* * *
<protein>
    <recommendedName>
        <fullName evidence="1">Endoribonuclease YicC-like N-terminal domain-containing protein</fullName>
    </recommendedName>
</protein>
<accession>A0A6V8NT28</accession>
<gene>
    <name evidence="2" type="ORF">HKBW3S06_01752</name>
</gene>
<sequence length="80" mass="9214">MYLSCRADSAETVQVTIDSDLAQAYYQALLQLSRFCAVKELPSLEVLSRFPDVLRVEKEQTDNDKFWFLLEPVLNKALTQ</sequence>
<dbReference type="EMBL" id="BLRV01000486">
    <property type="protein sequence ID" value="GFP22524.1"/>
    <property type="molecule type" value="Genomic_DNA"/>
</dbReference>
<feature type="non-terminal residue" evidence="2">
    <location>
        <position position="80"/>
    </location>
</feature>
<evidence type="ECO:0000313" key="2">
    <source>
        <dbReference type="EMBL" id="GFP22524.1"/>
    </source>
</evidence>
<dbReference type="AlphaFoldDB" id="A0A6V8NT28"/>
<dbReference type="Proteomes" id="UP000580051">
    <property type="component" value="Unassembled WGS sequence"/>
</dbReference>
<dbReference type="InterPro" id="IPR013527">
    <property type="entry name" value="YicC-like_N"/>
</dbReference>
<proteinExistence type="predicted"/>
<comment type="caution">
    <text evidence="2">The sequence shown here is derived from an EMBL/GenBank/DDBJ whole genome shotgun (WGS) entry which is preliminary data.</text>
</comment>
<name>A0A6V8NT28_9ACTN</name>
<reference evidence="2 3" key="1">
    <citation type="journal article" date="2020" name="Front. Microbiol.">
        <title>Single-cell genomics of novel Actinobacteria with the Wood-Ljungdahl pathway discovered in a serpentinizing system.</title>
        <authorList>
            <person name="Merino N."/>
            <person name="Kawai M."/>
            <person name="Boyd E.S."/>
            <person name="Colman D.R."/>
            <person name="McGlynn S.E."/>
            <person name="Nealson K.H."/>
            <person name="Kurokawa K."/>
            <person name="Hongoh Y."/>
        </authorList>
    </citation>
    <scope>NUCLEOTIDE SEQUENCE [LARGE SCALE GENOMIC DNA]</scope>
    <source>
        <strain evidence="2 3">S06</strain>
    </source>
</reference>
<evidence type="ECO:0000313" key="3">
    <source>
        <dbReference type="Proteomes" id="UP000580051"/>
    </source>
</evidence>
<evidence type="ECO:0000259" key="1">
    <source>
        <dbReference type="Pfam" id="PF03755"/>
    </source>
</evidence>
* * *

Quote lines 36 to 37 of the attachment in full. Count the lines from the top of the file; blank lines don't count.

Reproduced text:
<name>A0A6V8NT28_9ACTN</name>
<reference evidence="2 3" key="1">